Giovanni Monti, president of Legacoop Emilia-Romagna, was reported by the Bologna edition of La Repubblica as saying that “these manipulative kind of events which are on the increase among political extremists, as we’ve seen in Bologna, and which target cooperatives and unions, are as worrying as mafia-related events”. He was referring obliquely to migrant logistics workers’ struggle during the past few months.
Monti went on to talk about “illegal acts in the logistics sector” and made a point of underlining that “cooperatives associated to Legacoop aim to guarantee decent, qualified jobs and security”.
Legacoop together with Confcooperative are two of the largest cooperative federations in Italy. They bring together associations of cooperatives, grouped by market sector, type or locality. It’s important to point out that some cooperatives that award contracts to subsidiary “false cooperatives” certainly are part of Legacoop or Confcooperative, even if most cooperatives exploiting migrant workers are not. “False cooperatives” are companies formally registered as cooperatives but which operate at the outer limits of the law, profiting from special tax treatment and exploiting workers. “False cooperatives” are often linked to criminal groups and they can easily escape fiscal and legal controls.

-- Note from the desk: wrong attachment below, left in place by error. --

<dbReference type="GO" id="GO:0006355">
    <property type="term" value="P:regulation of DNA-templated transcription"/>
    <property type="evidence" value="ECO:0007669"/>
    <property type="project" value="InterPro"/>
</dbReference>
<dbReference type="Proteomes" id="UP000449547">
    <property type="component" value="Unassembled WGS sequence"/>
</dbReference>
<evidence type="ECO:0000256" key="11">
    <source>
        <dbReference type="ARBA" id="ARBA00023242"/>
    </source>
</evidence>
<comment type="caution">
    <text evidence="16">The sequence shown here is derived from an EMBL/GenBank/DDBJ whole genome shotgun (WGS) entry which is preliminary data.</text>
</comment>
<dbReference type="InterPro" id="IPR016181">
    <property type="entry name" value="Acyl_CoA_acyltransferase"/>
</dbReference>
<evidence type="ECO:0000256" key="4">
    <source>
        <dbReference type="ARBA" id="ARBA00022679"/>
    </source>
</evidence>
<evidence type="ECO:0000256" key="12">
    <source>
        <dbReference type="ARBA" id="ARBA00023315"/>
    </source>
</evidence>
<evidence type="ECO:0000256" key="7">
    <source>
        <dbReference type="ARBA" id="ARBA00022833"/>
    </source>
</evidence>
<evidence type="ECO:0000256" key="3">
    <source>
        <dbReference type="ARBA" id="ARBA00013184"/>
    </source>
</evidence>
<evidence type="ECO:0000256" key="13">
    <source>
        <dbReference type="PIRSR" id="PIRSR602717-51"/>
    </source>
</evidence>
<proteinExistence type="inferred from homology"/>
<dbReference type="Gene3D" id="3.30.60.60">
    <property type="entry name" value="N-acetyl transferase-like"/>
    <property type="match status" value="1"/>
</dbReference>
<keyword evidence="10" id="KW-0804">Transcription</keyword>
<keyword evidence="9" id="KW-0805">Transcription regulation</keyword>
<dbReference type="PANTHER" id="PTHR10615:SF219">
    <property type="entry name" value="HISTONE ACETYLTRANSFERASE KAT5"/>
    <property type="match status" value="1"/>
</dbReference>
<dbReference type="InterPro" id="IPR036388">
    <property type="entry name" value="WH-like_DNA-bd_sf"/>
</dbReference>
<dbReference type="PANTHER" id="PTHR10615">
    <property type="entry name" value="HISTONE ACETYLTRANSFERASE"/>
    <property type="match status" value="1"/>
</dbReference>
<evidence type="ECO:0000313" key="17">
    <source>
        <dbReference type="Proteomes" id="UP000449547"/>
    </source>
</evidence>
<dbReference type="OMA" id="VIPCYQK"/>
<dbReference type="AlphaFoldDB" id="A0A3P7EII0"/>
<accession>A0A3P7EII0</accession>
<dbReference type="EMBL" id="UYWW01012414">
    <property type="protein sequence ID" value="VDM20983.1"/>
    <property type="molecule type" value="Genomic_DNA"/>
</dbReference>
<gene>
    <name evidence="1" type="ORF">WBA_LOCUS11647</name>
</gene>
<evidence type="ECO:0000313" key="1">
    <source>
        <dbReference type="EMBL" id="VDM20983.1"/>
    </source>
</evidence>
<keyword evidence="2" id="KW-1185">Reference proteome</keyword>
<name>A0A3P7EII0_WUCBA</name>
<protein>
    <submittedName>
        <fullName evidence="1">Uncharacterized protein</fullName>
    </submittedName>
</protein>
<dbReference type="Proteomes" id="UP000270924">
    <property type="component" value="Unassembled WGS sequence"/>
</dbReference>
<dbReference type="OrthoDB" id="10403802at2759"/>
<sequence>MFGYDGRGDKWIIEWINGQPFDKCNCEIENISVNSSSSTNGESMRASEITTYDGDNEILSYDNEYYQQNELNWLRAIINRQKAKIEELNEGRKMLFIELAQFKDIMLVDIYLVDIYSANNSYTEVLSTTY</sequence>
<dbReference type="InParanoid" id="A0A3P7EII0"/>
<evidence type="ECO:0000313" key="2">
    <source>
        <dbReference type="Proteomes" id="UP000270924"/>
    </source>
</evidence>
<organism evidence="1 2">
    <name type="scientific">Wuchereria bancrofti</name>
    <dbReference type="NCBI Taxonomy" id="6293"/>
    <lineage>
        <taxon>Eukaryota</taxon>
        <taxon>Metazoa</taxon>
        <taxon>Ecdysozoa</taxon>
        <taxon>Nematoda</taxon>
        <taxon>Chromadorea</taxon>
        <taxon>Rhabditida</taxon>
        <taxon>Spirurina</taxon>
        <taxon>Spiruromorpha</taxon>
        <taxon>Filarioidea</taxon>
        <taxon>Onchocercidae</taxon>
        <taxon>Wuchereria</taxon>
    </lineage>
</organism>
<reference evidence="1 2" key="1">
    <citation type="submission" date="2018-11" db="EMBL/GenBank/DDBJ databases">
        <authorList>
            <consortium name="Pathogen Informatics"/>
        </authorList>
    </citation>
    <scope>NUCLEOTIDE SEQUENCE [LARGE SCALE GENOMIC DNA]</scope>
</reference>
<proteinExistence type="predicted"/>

The Coordinamento Migranti Bologna, which supports the logistics and migrant workers’ struggle, issued a press release strongly criticizing Monti’s statements.
“How can you not see which side cooperatives are on? How can you not see the cooperatives that fire striking workers, that falsify pay-packets, that don’t respect officially signed agreements, that don’t pay contributions? It’s because of this that cooperatives make profits, with the support of silent and collaborative unions. Migrants and logistics workers’ struggles are exposing this collusion between cooperatives and unions. (…) Migrants in the logistics sector are showing another way to be a union, bringing struggles against employers directly to workplaces. We are showing that despite everything appearing legal on the surface, cooperatives as employers are able to exploit migrant workers by blackmailing them with residence permits. Migrant workers say ‘No’ to this sham legality: you’re not going to exploit our lives for your ‘cooperative’ business.”